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    ABSTRACT: A TCV plasma with high power density (up to 8MW/m%^3) core deposited ECR heating at significant plasma densities (<=7 x10^19 m-3) is analyzed for the electron thermal transport. The discharge has four distinct high confinement mode (H-mode) phases, an ohmic H-mode with type III edge localized modes (ELMs), a type I ELMy H-mode with the ECRH on, two quasi-stationary ELM-free H-modes, one of which without magneto-hydrodynamics (MHD) and one with. For all four phases both large-scale TEM and ITG modes and small-scale ETG modes are analyzed. For easy comparison of the results, a dimensionless error measure, the so-called average relative variance (ARV) is introduced. According to this method the ETG model explains 70% of the variation in the electron heat diffusivity whereas the predictive capabilities of the TEM-ITG models are poor. These results for TCV support the conclusion that the ETG model is able to explain a wide range of anomalous electron transport data, in addition to existing evidence from ASDEX, Tore Supra and FTU.
    11/2008;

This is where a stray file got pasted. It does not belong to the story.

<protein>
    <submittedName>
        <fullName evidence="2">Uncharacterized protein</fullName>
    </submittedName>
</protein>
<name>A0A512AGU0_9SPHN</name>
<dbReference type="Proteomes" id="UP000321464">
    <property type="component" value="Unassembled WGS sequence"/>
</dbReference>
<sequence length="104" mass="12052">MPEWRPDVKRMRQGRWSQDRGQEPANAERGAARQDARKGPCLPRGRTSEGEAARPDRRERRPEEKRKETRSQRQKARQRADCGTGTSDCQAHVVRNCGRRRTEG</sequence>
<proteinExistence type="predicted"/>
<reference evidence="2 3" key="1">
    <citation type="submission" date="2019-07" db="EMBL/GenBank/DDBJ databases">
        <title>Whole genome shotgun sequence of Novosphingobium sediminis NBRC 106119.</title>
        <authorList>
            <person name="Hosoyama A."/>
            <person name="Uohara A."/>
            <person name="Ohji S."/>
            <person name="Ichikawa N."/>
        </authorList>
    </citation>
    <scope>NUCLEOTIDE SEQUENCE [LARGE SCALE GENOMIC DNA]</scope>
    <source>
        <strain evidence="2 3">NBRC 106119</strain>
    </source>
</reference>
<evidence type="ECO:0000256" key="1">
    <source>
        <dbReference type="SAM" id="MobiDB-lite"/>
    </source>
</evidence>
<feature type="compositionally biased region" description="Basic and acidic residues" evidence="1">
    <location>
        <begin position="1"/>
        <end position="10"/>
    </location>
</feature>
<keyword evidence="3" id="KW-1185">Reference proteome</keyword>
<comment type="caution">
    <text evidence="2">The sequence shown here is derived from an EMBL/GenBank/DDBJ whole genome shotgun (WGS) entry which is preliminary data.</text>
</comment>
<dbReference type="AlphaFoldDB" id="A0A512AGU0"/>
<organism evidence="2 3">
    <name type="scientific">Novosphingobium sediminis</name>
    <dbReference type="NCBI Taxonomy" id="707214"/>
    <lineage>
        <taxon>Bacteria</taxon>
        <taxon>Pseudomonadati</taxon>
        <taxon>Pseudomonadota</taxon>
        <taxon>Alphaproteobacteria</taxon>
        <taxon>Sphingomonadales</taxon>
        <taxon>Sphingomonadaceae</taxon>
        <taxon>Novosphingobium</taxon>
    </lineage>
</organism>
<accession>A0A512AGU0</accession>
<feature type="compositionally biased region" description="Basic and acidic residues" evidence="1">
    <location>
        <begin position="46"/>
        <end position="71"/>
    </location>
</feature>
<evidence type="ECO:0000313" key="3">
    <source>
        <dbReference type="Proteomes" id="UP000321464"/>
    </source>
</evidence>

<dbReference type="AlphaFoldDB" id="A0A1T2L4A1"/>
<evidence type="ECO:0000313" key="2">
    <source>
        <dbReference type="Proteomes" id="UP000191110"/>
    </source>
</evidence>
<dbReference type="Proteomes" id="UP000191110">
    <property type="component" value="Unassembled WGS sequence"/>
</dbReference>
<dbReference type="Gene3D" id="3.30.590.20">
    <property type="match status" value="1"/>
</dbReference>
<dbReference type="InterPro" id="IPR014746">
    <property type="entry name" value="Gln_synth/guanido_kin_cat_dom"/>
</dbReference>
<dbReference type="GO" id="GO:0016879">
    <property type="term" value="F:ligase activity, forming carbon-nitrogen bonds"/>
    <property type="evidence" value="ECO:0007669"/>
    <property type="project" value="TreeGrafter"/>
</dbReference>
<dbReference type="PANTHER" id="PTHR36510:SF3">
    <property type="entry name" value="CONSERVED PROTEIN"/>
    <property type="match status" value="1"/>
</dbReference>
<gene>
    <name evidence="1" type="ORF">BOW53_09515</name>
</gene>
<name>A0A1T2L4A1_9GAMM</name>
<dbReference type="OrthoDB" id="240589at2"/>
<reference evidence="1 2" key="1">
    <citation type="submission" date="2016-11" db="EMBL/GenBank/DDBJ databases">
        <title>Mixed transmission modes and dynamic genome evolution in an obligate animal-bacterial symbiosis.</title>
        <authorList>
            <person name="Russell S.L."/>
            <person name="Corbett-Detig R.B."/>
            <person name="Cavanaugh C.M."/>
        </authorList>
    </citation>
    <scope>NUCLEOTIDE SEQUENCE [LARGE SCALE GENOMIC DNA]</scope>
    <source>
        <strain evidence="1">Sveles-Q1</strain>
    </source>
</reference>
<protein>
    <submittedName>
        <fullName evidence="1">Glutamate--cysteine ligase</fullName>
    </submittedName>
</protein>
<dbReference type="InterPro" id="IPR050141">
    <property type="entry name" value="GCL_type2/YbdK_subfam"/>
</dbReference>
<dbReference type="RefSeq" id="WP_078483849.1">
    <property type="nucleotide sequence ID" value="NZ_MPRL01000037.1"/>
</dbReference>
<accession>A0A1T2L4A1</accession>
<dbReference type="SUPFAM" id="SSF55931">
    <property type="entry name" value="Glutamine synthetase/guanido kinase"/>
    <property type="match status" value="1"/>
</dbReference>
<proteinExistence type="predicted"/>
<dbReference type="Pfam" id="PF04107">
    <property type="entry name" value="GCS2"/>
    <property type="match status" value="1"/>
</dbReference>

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    ABSTRACT: A Tokamak a Configuration Variable (TCV) [G. Tonetti, A. Heym, F. Hofmann et al., in Proceedings of the 16th Symposium on Fusion Technology, London, U.K., edited by R. Hemsworth (North-Holland, Amsterdam, 1991), p. 587] plasma with high power density (up to 8 MW/m{sup 3}) core deposited electron cyclotron resonance heating at significant plasma densities ({<=}7x10{sup 19} m{sup -3}) is analyzed for the electron thermal transport. The discharge distinguishes itself as it has four distinct high confinement mode (H-mode) phases. An Ohmic H-mode with type III edge localized modes (ELMs), which turns into a type I ELMy H-mode when the ECRH is switched on. The ELMs then vanish, which gives rise to a quasistationary ELM-free H-mode. This ELM-free phase can be divided into two, one without magnetohydrodynamics (MHD) and one with. The MHD mode in the latter case causes the confinement to drop by {approx}15%. For all four phases both large-scale trapped electron (TEM) and ion temperature gradient (ITG) modes and small-scale electron temperature gradient (ETG) modes are analyzed. The analytical TEM formulas have difficulty in explaining both the magnitude and the radial profile of the electron thermal flux. Collisionality governs the drive of the TEM, which for the discharge in question implies it can be driven by either the temperature or density gradient. The TEM response function is derived and it is shown to be relatively small and to have sharp resonances in its energy dependence. The ETG turbulence, predicted by the Institute for Fusion Studies electron gyrofluid code, is on the other hand driven solely by the electron temperature gradient. Both trapped and passing electrons add to the ETG instability and turbulent thermal flux. For easy comparison of the results of the above approaches and also with the Weiland model, a dimensionless error measure, the so-called average relative variance is introduced. According to this method the ETG model explains 70% of the variation in the electron heat diffusivity whereas the predictive capabilities of the TEM-ITG models are poor. These results for TCV support the conclusion that the ETG model is able to explain a wide range of anomalous electron transport data, in addition to existing evidence from ASDEX [F. Ryter, F. Leuterer, G. Pereverzev, H.-U. Fahrbach, J. Stober, W. Suttrop, and the ASDEX Upgrade Team, Phys. Rev. Lett. 86, 2325 (2001)], Tore Supra [G. T. Hoang, W. Horton, C. Bourdelle, B. Hu, X. Garbet, and M. Ottaviani, Phys. Plasmas 10, 405 (2003)] and the Frascati Tokamak Upgrade [A. Jacchia, F. D. Luca, S. Cirant, C. Sozzi, G. Bracco, A. Brushi, P. Buratti, S. Podda, and O. Tudisco, Nucl. Fusion 42, 1116 (2002)].